Egypt: Plague upon the Cattle

Exodus 9:1-7 says:

Then the LORD said to Moses, “Go to Pharaoh and tell him, ‘Thus says the LORD, the God of the Hebrews, “Release my people that they may serve me! 2 For if you refuse to release them and continue holding them, 3 then the hand of the LORD will surely bring a very terrible plague on your livestock in the field, on the horses, the donkeys, the camels, the herds, and the flocks. 4 But the Lord will distinguish between the livestock of Israel and the livestock of Egypt, and nothing will die of all that the Israelites have.”‘” 5 The LORD set an appointed time, saying, “Tomorrow the LORD will do this in the land.” 6 And the LORD did this on the next day; all the livestock of the Egyptians died, but of the Israelites’ livestock not one died. 7 Pharaoh sent representatives to investigate, and indeed, not even one of the livestock of Israel had died. But Pharaoh’s heart remained hard, and he did not release the people (NET).

In our previous post we showed how the plagues were said to be judgments against the gods of Egypt. Regarding the plague upon the cattle, Dr. David Livingston said:

This judgment was against the bull god (revered as early as the Archaic Period (35), and the sacred cattle of Hathor, the cow-headed love goddess. It was a special reproach to pharaoh who worshipped Hathor. Hathor, whose name means “house of Horus,” was sacred as early as the Old Kingdom (41, 58). Other gods associated with cattle were Ptah and Amon.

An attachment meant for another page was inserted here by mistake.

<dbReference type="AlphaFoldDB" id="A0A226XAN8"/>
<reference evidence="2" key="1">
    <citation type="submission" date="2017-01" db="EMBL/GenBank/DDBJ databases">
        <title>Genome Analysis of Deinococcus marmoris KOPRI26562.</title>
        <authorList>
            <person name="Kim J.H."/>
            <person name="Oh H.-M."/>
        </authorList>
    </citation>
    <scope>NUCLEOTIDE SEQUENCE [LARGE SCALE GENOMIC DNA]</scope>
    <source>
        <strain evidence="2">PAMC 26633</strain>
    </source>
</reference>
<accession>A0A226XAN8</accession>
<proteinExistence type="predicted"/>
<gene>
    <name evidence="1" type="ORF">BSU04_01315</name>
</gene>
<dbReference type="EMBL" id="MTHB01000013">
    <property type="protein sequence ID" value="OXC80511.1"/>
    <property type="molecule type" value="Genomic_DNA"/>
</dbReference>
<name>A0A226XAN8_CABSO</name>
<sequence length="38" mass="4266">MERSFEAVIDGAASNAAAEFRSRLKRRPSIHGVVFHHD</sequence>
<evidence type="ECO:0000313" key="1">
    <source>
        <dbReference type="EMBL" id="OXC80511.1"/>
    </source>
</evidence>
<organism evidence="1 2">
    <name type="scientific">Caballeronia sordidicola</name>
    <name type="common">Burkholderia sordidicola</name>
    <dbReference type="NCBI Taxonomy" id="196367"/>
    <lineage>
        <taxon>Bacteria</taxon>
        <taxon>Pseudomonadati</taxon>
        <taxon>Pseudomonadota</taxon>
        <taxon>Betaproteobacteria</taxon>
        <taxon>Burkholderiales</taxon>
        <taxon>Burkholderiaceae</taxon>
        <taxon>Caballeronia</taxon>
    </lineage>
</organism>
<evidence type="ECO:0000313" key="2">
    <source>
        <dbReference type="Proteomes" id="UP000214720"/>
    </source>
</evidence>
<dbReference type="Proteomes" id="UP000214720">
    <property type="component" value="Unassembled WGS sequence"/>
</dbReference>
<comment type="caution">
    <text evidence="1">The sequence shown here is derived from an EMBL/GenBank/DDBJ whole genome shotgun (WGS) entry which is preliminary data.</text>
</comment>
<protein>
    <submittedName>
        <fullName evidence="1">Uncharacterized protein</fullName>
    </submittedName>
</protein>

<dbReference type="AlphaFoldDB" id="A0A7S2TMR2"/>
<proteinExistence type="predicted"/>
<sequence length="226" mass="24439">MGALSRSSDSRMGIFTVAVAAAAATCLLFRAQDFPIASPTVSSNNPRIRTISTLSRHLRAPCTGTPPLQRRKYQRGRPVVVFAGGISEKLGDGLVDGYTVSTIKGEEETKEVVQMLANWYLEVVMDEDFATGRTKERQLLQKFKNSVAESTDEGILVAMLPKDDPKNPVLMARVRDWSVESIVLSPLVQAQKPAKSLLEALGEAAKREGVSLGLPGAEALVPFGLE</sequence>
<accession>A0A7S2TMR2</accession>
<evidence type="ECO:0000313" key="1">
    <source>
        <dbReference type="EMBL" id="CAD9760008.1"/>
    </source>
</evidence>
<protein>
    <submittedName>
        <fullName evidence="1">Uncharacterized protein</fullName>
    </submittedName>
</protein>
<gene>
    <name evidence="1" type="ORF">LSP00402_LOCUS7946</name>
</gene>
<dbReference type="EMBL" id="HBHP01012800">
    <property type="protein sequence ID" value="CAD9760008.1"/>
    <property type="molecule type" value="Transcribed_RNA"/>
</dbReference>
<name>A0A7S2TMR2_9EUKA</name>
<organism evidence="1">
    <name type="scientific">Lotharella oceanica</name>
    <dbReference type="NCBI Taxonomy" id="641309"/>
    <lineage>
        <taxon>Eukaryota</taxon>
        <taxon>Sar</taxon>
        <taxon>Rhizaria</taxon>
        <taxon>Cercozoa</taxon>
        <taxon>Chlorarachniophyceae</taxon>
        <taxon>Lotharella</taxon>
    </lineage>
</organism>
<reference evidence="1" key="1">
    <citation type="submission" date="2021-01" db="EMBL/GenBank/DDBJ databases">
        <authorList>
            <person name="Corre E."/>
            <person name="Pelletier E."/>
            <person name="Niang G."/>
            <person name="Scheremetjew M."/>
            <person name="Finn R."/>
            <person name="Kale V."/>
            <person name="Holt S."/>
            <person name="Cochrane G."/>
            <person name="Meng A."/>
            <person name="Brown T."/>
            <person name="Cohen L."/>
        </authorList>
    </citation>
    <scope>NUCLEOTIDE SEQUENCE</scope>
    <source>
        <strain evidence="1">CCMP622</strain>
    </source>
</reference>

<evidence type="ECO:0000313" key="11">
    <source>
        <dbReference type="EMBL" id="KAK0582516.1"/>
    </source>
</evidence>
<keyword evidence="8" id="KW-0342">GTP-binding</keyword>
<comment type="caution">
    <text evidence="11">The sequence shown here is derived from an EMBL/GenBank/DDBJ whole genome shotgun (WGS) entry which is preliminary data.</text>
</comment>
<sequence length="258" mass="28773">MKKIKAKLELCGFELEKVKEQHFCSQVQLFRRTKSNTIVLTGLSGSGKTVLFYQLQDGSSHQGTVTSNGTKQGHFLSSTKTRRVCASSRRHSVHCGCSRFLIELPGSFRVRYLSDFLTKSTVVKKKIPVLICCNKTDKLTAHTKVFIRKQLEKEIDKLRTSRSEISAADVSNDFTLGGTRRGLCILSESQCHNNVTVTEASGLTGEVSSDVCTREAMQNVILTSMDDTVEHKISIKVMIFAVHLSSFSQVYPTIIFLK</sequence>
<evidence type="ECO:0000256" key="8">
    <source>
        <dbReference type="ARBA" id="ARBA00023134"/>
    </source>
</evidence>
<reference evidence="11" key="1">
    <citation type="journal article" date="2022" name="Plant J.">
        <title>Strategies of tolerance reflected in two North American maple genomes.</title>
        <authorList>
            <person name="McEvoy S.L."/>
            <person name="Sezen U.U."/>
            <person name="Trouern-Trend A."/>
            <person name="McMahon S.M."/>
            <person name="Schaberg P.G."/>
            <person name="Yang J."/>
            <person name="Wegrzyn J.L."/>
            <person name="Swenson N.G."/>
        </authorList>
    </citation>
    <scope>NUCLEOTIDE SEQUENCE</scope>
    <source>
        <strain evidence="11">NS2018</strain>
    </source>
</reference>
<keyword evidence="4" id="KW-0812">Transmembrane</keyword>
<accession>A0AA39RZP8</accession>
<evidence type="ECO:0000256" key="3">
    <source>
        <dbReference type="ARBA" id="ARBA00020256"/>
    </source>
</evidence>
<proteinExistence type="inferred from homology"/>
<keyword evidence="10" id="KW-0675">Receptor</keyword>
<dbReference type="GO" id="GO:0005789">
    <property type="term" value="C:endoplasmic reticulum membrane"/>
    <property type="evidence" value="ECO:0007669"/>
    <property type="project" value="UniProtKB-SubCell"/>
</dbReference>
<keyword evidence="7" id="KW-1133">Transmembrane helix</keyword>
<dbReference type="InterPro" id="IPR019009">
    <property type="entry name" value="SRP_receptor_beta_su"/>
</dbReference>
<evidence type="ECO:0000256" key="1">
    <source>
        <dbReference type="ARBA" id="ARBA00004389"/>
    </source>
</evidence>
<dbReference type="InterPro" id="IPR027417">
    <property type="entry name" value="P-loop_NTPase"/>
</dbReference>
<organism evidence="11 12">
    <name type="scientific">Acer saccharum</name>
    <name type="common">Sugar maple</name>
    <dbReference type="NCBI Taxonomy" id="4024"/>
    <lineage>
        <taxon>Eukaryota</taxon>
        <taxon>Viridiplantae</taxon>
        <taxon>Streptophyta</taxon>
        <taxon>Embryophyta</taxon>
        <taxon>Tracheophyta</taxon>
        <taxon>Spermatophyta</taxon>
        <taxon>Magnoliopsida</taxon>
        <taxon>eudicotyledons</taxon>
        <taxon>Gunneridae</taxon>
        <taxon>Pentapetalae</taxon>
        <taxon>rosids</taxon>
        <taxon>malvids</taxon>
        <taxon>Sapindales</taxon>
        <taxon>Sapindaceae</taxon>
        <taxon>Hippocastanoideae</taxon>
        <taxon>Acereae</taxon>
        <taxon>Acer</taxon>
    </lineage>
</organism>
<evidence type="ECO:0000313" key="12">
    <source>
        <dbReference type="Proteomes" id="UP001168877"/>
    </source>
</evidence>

Great cemeteries of embalmed cattle have been excavated. The symbol of the bull was the symbol of pharaoh himself (Bible and Spade, Vol. 4, Num. 1, p. 10).

The museum at Alexandria, Egypt, has a display of a sacred bull.

Sacred Bull at Alexandria, Egypt. Photo by Leon Mauldin.

The cow-goddess Hathor was widely worship in Egypt. This image is from Hatshepsut’s three-tiered funerary palace at Deir el-Bahari.

Goddess Hathor at Hatshepsut's funerary temple. Photo by Leon Mauldin.

The best evidence is that these events transpired during Egypt’s Eighteen’s Dynasty, when the nation was at the peak of its power.

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